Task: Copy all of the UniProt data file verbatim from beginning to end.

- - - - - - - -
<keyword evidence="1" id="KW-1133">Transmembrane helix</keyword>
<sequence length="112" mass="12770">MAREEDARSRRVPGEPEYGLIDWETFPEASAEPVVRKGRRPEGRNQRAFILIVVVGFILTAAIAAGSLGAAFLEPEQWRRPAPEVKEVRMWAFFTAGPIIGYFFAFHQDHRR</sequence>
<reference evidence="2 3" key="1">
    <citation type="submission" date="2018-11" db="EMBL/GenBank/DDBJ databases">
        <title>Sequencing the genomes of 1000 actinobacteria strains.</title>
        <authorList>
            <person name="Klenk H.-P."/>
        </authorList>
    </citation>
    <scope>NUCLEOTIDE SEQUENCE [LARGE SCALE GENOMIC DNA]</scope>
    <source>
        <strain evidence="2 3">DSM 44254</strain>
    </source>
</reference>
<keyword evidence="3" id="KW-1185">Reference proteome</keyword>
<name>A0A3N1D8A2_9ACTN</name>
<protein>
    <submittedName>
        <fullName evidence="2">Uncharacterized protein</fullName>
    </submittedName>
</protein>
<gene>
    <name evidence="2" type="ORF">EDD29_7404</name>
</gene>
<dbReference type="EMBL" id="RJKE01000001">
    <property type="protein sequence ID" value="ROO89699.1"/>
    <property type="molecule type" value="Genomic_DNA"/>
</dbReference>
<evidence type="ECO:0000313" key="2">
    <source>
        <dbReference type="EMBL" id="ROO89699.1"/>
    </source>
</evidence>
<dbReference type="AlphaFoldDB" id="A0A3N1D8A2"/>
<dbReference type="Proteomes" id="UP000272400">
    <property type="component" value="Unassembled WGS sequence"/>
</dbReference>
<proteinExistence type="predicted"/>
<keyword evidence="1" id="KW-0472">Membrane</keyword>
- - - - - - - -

<keyword evidence="1" id="KW-1133">Transmembrane helix</keyword>
<sequence length="112" mass="12770">MAREEDARSRRVPGEPEYGLIDWETFPEASAEPVVRKGRRPEGRNQRAFILIVVVGFILTAAIAAGSLGAAFLEPEQWRRPAPEVKEVRMWAFFTAGPIIGYFFAFHQDHRR</sequence>
<reference evidence="2 3" key="1">
    <citation type="submission" date="2018-11" db="EMBL/GenBank/DDBJ databases">
        <title>Sequencing the genomes of 1000 actinobacteria strains.</title>
        <authorList>
            <person name="Klenk H.-P."/>
        </authorList>
    </citation>
    <scope>NUCLEOTIDE SEQUENCE [LARGE SCALE GENOMIC DNA]</scope>
    <source>
        <strain evidence="2 3">DSM 44254</strain>
    </source>
</reference>
<keyword evidence="3" id="KW-1185">Reference proteome</keyword>
<name>A0A3N1D8A2_9ACTN</name>
<protein>
    <submittedName>
        <fullName evidence="2">Uncharacterized protein</fullName>
    </submittedName>
</protein>
<gene>
    <name evidence="2" type="ORF">EDD29_7404</name>
</gene>
<dbReference type="EMBL" id="RJKE01000001">
    <property type="protein sequence ID" value="ROO89699.1"/>
    <property type="molecule type" value="Genomic_DNA"/>
</dbReference>
<evidence type="ECO:0000313" key="2">
    <source>
        <dbReference type="EMBL" id="ROO89699.1"/>
    </source>
</evidence>
<dbReference type="AlphaFoldDB" id="A0A3N1D8A2"/>
<dbReference type="Proteomes" id="UP000272400">
    <property type="component" value="Unassembled WGS sequence"/>
</dbReference>
<proteinExistence type="predicted"/>
<keyword evidence="1" id="KW-0472">Membrane</keyword>